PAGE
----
We begin Yokoyama’s Travel as three men stand in a deserted station, ticket in hand, waiting for their train. A shining silver bullet zooms past, and the doors open; the men board. As the train picks up speed, the men begin to walk the length of the train, looking for seats. They pass a multitude of different seating and people, ranging from rows upon rows of military-type men to pairs of empty seats in front of large windows. While they’re walking, they pass many people, some of which who watch the men with interest. They pass men in a meeting, two people sleeping, a woman sitting alone, and a man reading a newspaper depicting scenes of disaster and catastrophe as they walk through the train. Eventually, the three men find an empty compartment and sit down. At various points through their voyage, they look out the windows of the train. The sky varies from overcast to cloudy with beams of sunlight shining through, foreshadowing a rain storm to come. The train passes strange-looking landscapes, such as a mountain with a boulder at the very top. As the countryside rattles by, the train comes into a more urban area, filled with odd houses and buildings. However, it seems as though every building is deserted, and soon the train passes out of the village and back into the countryside. Another train passes by, filled with passengers, and the sky darkens.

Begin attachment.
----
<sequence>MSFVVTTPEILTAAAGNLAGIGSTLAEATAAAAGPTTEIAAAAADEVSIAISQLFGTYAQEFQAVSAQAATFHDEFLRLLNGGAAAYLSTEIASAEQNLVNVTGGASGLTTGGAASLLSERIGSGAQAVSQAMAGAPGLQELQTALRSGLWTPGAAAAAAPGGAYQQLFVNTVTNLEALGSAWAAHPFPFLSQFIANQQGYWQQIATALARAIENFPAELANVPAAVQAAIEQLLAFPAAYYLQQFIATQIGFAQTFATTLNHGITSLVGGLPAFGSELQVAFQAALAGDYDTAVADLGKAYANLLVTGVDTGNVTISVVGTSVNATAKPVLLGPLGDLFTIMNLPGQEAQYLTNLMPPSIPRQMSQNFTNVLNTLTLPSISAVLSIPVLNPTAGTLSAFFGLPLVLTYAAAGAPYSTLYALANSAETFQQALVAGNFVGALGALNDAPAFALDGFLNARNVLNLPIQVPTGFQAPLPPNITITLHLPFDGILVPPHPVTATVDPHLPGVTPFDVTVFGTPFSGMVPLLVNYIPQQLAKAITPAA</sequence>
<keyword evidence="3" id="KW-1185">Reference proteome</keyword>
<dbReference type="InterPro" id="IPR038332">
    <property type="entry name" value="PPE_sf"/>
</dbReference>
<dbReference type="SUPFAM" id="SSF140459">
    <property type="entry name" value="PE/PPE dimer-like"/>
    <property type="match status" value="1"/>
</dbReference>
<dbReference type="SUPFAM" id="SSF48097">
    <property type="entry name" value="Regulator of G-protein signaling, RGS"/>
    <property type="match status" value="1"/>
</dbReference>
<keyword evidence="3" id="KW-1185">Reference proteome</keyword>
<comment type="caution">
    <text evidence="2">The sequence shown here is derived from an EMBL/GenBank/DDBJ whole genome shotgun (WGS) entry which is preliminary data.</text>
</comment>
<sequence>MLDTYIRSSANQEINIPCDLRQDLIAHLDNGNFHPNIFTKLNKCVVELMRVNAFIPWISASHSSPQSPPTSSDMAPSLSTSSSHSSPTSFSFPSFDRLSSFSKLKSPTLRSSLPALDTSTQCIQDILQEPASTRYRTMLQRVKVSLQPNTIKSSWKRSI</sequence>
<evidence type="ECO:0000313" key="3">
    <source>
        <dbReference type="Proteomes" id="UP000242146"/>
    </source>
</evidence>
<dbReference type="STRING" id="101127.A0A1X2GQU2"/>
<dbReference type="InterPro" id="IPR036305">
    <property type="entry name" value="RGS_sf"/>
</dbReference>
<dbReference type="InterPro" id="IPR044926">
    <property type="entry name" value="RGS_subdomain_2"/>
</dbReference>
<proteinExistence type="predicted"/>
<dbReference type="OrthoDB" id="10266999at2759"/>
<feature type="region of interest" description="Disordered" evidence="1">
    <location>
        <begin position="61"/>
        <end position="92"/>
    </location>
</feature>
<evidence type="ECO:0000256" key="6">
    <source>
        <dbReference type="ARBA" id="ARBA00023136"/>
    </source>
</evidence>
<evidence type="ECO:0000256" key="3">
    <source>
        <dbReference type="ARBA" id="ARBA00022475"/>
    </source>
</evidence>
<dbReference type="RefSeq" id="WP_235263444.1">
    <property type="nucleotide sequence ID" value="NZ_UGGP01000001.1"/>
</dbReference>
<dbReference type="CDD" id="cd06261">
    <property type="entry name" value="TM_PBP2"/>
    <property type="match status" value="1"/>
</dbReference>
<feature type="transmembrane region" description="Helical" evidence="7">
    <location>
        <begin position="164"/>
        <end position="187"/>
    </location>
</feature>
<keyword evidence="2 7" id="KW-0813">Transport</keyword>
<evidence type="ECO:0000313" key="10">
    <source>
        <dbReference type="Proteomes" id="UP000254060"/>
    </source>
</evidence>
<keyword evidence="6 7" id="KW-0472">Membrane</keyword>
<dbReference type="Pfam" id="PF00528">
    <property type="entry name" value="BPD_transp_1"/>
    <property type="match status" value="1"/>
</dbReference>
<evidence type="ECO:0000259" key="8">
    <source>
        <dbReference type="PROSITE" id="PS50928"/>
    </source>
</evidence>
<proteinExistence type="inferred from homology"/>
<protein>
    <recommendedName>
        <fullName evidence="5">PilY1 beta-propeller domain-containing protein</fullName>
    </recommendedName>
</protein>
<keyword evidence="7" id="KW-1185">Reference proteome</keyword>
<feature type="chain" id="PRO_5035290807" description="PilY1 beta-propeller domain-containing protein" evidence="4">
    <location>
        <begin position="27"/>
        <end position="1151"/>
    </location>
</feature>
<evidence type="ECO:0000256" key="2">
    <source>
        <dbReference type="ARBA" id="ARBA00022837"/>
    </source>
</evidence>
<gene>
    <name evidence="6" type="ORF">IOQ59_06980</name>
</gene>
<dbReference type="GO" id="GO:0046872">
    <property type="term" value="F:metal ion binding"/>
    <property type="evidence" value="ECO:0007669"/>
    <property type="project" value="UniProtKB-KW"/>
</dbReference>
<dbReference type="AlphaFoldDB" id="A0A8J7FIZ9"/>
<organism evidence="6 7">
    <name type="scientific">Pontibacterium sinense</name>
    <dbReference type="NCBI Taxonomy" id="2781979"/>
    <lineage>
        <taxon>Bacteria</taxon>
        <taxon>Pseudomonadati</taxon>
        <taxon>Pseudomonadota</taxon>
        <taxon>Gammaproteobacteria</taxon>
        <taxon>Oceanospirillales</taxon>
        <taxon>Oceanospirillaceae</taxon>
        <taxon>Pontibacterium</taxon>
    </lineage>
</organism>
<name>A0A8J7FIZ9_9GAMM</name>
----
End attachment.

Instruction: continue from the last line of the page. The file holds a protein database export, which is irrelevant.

A light rain begins and slowly gets heavier until the landscape through the windows become distorted. Soon it is storming and the sound is overwhelming for the three passengers. After witnessing lightning, the weather begins to clear and the passengers look through the window to see a gorgeous glistening lake. As they come to a stop near the lake, the passengers watch as military personnel exit the train and the station and as two new passengers enter the train and into the car that the three original passengers are sitting. The train continues to travel next to lakes and eventually enters a mountainous area, where they pass a waterfall, cross a dam, and journey through cliffy canyons. One of the original passengers closely observes one of the new passengers in their train car until the new passenger notices. Two of the original passengers smoke the cigarettes that were purchased at the beginning of the story. As the train travels through the mountains, they pass wild animals along with hunters and hikers.
After they pass through this mountainous region, they soon arrive at a train station and go through an urban area. They pass many apartment complexes, skyscrapers and a very busy highway. Our characters then pass through a densely packed mall and go up a ramp to join several other large trains. Just before stopping at another station our travelers see many railroads and various turns for each train to go. This station is much larger than the previous one; they arrive between platforms 19 and 20 with dozens of escalators leading up to the upper deck where there are people watching the trains arrive. One of our characters puts his book away and exits the train at this station and watches all of the new faces depart with the train. The train departs and passes through another highway as well as several cranes while there are about half a dozen trains flying by. They go by some painters and see a helicopter landing on a roof of a building near them. We arrive at another station and our characters exit the train and proceed to go to the upper level. Our original travelers walk through a nice little forest with a path in the middle to end up at a nice little body of water which seems to be their final destination.